One of the heartwarming parts of All the Bright Places was how willing Finch was to hear about Violet’s older sister who passed away. He asked the questions about the accident and then followed up with questions wanting to learn what she was like when she was alive.
Having to share your loss with new friends is incredibly hard because for the most part the conversation hasn’t been made to be an easy way. Most people don’t know how to react to death or grief. For many, it’s better to ignore the reality so many people teens and young adults go through, rather than accept that it can happen to them or someone they know.
This conversation, I’ve found, gets even harder when you’re figuring out how to tell the new guy (or girl) in your life about your loss.
I don’t think there’s one right way to do this, and if there is I so have not found it yet. In the meantime, here are some of the touch points I go through before I even bring it up:
(1) Do I feel comfortable with this guy?
Before I’m willing to talk about anything heavy or important to me, I have to feel comfortable with the guy. If I can joke with him about my favorite TV shows and talk about politics or who my friends are then we’ve hit a point where I feel like he’s someone I can start to open up to. (On this note…)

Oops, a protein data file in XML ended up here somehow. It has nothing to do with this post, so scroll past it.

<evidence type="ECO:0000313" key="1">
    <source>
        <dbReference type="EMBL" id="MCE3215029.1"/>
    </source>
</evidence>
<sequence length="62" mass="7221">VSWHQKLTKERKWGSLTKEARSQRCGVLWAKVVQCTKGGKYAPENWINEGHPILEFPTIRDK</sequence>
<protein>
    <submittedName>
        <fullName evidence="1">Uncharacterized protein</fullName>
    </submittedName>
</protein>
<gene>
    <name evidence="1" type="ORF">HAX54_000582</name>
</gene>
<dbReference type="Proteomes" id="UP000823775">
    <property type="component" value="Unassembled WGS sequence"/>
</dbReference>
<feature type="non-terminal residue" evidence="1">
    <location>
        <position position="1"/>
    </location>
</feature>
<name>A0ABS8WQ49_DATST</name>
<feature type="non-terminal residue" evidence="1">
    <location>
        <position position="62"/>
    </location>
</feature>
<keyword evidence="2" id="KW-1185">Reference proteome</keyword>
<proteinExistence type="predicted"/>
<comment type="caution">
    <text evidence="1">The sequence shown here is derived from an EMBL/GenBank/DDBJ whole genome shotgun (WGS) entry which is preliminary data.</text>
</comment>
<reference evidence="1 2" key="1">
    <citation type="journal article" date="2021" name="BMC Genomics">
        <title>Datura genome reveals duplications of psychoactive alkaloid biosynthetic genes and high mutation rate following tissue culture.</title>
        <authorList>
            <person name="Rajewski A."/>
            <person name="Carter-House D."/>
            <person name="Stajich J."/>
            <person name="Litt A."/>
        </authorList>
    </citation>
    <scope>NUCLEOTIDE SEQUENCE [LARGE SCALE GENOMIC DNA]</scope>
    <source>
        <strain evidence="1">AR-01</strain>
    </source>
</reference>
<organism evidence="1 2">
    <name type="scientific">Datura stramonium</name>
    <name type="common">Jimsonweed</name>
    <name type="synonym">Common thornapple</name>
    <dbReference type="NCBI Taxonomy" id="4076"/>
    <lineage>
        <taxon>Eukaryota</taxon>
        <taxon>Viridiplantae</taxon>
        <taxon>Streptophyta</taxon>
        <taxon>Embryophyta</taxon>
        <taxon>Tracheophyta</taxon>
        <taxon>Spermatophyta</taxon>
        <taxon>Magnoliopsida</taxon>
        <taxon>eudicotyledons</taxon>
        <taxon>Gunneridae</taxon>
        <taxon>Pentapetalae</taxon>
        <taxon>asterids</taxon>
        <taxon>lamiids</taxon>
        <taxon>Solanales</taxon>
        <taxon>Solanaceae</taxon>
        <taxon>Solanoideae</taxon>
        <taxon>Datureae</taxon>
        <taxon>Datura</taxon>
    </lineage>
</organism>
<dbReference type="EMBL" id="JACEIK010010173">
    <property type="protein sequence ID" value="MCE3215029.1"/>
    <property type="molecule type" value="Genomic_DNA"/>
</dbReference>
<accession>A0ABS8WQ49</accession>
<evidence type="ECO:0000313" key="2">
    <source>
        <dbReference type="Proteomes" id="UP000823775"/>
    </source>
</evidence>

(2) It’s not up to me to decide whether or not he can handle the heavy. This is his decision to make.
Yes, it’s awkward to tell someone “oh, no actually my mom died,” but if this makes him so uncomfortable that he just can’t talk anymore then that’s on him, not on you.
(3) Avoid going into the conversation with a script (for yourself or of things he should say)
This is your story, you know it front to back. There’s no need to enter the conversation knowing that you’ll share this, but that. As the conversation progresses you’ll know what to say, how much to say or when to say it. The biggest mistake that can be made in this entire conversation is to keep a checklist of things in your head that he should live up to. (No one is psychic.)